Idaho MSA Blog

Our Latest Idaho MSA Blog Posts
Entries 1-5 of 36
1 2 3 4 5 ... 8 | Next
Friday, February 2, 2018

2016 Idaho Income Tax FormsWe've recently updated our website to reflect the new and updated Idaho tax forms you'll need to file your income tax returns with an Idaho Medical Savings Account.

The two main tax forms you'll need are:

If you're new to the Idaho MSA and aren't sure how to file, or if you're like me and need a quick refresher each year, check out our blog post we wrote that walks you through exactly how you file your income tax return.

We can't give tax advice, but we are more than happy to answer any questions you might have about how to file your return, as well as any questions you might have about the Idaho MSA in general.  Please feel free to contact our office (or have your CPA contact us) and we're happy to help you out!

Posted by idahomsa at 2/2/2018 6:08:00 PM
Monday, April 24, 2017

We recently received a couple interesting Idaho MSA questions from an elderly client who was looking for guidance on the rules and regulations the Idaho MSA abides by for joint account holders and death benefits.  The questions were as follows:

  1. "What happens to my Idaho MSA (and the money therein) after I pass away?"
  2. "Who can I list as a joint account holder?  Do they have to be a spouse, or can I list an adult child?"

Those are two fantastic questions that deserve some clarification here, especially due to the reasons why the client was asking.  We actually consulted with the Idaho Tax Commission to get definitive answers, and we are happy to share those below.

Death of the Primary Account Holder:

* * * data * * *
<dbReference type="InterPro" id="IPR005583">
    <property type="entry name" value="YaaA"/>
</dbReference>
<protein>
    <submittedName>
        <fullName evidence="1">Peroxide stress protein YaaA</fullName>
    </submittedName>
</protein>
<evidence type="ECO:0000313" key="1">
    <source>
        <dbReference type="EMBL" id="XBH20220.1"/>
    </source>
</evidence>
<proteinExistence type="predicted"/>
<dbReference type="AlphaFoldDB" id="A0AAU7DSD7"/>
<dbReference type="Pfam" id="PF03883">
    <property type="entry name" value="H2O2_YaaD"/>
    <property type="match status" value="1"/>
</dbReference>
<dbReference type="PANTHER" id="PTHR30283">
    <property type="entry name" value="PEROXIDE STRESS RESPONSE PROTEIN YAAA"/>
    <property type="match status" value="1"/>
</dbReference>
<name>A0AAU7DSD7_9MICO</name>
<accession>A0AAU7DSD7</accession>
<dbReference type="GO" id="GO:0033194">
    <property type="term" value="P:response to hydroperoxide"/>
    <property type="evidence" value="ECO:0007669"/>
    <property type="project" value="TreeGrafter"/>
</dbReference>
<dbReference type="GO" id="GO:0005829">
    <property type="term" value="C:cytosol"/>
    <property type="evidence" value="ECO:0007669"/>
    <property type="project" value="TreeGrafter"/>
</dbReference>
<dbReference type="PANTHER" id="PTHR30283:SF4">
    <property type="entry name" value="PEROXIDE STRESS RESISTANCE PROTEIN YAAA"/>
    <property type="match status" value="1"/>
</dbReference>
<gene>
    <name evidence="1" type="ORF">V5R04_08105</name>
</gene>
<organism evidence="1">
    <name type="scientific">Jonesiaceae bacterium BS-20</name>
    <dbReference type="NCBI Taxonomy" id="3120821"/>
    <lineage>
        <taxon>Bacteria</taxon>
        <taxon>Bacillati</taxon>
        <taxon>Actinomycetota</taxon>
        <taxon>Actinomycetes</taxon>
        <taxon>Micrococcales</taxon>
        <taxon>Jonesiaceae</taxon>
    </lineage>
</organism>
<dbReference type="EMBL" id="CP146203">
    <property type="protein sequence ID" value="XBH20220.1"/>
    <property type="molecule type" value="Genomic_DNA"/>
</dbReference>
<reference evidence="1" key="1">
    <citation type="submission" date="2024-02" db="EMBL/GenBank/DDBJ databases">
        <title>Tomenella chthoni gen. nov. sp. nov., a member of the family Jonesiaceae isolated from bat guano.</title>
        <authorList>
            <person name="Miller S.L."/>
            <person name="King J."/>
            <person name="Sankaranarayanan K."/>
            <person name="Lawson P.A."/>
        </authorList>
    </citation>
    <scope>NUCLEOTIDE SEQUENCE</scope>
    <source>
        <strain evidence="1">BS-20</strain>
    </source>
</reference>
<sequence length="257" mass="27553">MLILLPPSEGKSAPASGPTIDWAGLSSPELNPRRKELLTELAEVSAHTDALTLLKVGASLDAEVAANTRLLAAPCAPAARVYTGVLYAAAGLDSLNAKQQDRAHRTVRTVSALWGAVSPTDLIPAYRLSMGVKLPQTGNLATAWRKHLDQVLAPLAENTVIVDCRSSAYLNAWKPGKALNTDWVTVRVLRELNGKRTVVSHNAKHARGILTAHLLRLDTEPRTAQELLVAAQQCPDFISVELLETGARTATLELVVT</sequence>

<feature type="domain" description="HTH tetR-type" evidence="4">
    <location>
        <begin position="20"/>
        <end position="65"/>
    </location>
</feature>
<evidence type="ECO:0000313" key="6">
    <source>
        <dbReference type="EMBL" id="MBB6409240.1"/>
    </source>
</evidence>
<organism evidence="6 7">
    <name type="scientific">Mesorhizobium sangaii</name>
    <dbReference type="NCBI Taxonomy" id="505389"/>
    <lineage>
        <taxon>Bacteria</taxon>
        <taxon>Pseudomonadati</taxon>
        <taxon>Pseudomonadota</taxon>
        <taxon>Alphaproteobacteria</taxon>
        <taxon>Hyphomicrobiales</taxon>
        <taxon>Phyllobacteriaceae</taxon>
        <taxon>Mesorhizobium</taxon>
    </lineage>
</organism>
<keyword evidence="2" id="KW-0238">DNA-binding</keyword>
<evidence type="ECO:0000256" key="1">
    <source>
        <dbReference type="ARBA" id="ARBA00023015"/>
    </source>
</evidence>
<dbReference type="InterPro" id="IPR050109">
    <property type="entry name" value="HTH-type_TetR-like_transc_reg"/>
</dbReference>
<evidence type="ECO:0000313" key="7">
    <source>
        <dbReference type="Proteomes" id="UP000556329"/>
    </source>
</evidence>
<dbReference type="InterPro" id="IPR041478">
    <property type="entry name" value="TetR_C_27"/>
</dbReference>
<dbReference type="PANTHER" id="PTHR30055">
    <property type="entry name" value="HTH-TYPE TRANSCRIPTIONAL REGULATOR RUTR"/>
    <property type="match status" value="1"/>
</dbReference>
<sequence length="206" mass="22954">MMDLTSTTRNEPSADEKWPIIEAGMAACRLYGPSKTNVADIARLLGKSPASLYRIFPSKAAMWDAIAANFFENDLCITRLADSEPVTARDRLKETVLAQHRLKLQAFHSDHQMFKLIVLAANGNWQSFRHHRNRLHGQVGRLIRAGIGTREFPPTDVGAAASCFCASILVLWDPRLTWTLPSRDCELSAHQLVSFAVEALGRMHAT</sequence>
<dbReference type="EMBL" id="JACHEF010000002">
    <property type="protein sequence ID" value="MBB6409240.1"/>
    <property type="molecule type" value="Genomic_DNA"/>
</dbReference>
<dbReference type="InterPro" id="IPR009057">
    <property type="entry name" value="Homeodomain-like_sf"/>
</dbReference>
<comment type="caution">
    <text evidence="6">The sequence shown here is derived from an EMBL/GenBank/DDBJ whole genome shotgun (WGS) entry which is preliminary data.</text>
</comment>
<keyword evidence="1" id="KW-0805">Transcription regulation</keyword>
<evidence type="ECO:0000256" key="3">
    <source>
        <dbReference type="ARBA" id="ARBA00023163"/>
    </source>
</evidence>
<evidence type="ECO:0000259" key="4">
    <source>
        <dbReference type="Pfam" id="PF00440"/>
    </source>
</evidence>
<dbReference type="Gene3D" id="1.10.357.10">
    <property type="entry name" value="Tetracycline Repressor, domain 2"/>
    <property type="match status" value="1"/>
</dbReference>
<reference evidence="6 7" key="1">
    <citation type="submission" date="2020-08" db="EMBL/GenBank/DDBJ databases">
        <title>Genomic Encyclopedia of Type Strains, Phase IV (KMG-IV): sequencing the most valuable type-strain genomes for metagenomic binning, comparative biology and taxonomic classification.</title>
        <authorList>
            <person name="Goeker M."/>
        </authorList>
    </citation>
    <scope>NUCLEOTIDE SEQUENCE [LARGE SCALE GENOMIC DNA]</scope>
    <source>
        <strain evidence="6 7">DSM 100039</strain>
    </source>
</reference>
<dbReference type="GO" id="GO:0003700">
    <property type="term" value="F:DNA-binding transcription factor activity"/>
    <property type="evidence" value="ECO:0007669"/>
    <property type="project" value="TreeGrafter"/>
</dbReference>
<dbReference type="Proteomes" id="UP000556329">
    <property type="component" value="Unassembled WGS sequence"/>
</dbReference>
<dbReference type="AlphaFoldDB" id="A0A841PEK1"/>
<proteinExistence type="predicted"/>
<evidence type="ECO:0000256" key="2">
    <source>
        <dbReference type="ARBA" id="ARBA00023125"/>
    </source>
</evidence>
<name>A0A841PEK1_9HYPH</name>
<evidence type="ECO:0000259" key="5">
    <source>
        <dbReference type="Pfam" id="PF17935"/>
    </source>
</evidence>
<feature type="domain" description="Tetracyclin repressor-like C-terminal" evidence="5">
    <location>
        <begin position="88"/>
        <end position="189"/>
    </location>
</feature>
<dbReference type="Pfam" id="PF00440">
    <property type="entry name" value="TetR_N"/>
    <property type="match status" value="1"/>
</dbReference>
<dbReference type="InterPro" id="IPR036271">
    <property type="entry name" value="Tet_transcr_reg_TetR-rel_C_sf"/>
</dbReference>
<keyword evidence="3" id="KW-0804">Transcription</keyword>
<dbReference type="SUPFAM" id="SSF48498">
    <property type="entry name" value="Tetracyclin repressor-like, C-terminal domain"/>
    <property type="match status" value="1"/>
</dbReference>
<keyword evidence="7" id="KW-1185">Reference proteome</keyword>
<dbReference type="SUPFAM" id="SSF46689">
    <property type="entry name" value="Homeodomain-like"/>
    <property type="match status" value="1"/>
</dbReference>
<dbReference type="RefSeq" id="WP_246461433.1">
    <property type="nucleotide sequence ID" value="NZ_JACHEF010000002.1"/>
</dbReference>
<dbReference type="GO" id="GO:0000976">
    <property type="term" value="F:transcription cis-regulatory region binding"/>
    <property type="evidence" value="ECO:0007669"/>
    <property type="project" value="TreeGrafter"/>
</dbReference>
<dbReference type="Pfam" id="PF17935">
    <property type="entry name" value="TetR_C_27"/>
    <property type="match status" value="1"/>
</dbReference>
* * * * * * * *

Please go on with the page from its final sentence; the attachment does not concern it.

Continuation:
Upon the passing of the primary account holder, there are 2 potential outcomes based on whether or not there is a joint account holder listed on the account (that is still alive).

Joint Account Holder Listed:

If there is a joint account holder listed, there is no change to the account.  The joint account holder becomes the primary account holder, and nothing else happens with the money from a taxation perspective.  Essentially, nothing on the account changes.

No Joint Account Holder Listed:

If there is no joint account holder listed, the account no longer qualifies as an Idaho MSA.  We then move to the beneficiary/beneficiaries listed (including an estate).  The money in the dissolved Idaho MSA must be included as taxable income, minus any of the decedent's eligible medical expenses that can be paid out of the account for up to 1 year following their death.

Eligible Joint Account Holders:

This was an interesting question due to the nature in which it was being asked.  This particular person's spouse was deceased and was interested in listing an adult child as a joint account holder.  Why, you ask?  Because in the event of the primary account holder's passing, the Idaho MSA could just essentially be transitioned to the joint account holder (adult child), and would not need to be dissolved and included as taxable income as if the adult child was just a beneficiary.

Unfortunately, joint account holders must be a spouse.  You can choose anyone you would like to have as a beneficiary/beneficiaries on your Idaho MSA, but that is not the case with the joint account holder.  So in this case, the adult child could not be a joint account holder.  They would need to be listed as a beneficiary, and upon the passing of the primary account holder would then include the balance as taxable income minus any eligible medical expenses incurred by the primary account holder 1 year prior to their passing as described in the death benefits section above.

Questions or Comments?

This is a great example of a fantastic question posed to us by an account holder.  We were happy to chase the official answers down for clarification, as well as sharing them here for the benefit of others.  If you have any questions or comments as to what topoics you'd like us to cover we're always looking for suggestions!  Simply contact our office and let us know, and we'll get it posted!

Thank you for reading, and whether your a current client or not we look forward to our next opportunity to serve your needs.  Have a fantastic day!

Posted by idahomsa at 4/24/2017 7:27:00 PM
Wednesday, April 12, 2017

As more and more people learn about the benefits to an Idaho MSA and open accounts, the need for ongoing education becomes increasingly important.  This is exactly what we are here to accomplish, and is also the reason we wrote this blog address the issue of over-contributions to your Idaho Medical Savings Account.